Democrats renewed their push to cut oil subsidies this week, saying high gasoline prices and big revenues for oil and gas companies make this as good a time as any toeliminate billions in annual tax incentives to the industry. Republicans countered that higher taxes on oil companies would only mean higher prices for consumers.
Most experts agree, however, that the tax incentives in question don’t have much effect on gasoline prices, one way or the other.
The brutality in Libya has prompted the State Department to issue several statements in recent days stronglycondemning the Libyan government and calling the bloodshed “completely unacceptable”—though it stopped short of threatening sanctions.
The country’s dictator, Col. Muammar Qaddafi, said on Tuesday that the protesters who have been killed “deserved to die,” and he vowed to fight “until the last drop of my blood.”
A standoff is brewing in Madison, Wisconsin, over Republican Gov. Scott Walker’s divisive proposal to cut union rights for state workers. Walker says the cuts are necessary to bridge the state’s growing budget gap, while throngs of protesters have gathered to oppose the cuts, and state legislators have fled to avoid a vote. Here’s our quick breakdown of the basics.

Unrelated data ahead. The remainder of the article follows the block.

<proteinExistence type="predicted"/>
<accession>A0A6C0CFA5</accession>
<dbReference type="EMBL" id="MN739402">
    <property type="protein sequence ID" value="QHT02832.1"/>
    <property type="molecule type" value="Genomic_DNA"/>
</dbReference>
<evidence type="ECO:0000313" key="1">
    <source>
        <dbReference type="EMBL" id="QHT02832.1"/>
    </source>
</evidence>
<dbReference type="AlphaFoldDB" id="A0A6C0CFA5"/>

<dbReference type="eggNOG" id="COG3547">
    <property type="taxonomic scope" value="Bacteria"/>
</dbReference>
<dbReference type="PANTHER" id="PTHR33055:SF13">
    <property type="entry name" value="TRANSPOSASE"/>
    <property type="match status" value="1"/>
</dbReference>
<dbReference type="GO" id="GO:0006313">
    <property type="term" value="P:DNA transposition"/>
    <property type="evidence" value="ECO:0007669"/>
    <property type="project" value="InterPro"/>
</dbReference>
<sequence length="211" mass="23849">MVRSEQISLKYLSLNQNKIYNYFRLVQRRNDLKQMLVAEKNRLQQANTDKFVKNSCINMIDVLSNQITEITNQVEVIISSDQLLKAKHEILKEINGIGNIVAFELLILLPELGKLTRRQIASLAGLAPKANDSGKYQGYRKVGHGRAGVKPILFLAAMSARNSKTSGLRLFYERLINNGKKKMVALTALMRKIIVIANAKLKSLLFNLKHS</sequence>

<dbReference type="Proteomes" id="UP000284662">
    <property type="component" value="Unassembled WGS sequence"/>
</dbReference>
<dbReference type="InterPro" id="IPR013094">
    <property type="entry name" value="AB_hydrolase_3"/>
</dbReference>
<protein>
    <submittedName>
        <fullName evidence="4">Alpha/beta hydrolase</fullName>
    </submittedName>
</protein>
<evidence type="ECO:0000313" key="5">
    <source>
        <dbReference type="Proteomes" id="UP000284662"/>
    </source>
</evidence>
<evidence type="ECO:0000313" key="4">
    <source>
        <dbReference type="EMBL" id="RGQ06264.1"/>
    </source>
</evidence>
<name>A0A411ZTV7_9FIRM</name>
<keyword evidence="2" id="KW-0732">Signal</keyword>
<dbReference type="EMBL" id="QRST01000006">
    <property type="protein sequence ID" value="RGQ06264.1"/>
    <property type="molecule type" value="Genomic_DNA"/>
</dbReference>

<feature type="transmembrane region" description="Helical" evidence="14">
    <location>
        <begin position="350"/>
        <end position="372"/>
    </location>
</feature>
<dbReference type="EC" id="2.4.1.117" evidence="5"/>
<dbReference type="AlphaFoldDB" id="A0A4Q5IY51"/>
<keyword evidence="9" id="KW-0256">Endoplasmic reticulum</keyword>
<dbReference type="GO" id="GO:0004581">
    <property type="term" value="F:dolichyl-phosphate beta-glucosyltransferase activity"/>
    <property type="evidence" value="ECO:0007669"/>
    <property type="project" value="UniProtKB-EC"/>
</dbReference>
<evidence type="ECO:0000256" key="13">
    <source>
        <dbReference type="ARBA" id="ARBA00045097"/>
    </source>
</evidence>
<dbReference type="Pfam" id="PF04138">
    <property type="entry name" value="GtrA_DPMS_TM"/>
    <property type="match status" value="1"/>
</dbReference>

The shooting of Rep. Gabrielle Giffords and more than a dozen of her constituents in Tucson this weekend has sparked criticism of Arizona’s lax gun control laws and renewed calls from some to tighten those restrictions. Six individuals were confirmed dead. Here’s our attempt to briefly break down a few of the issues at play:
Types of weapons available
In the Arizona case, the gun used by accused shooter Jared Lee Loughner was a Glock 19—a semiautomatic weapon with a 33-round magazine. The New York Times reported that this magazine is banned in six states and D.C., but not in Arizona. It was also previously illegal under a federal assault weapons ban that expired under the Bush administration in 2004.
The BP oil spill in the Gulf killed 11 workers in April, released nearly 5 million barrels of oil into the Gulf of Mexico and triggered multiple government investigations and an overhaul of the nation’s offshore drilling regulatory agency.
Federal scientists estimated in August that between 53,000 and 62,000 barrels spilled into the Gulf each day until the well was temporarily plugged in July. BP has contested those numbers, arguing that the figures are flawed [PDF]. If the company prevails, it could reduce the size of its per-barrel pollution fines by billions of dollars, as well as what it may eventually have to pay to the government in lost royalties if the spill is found to be a result of BP’s negligence.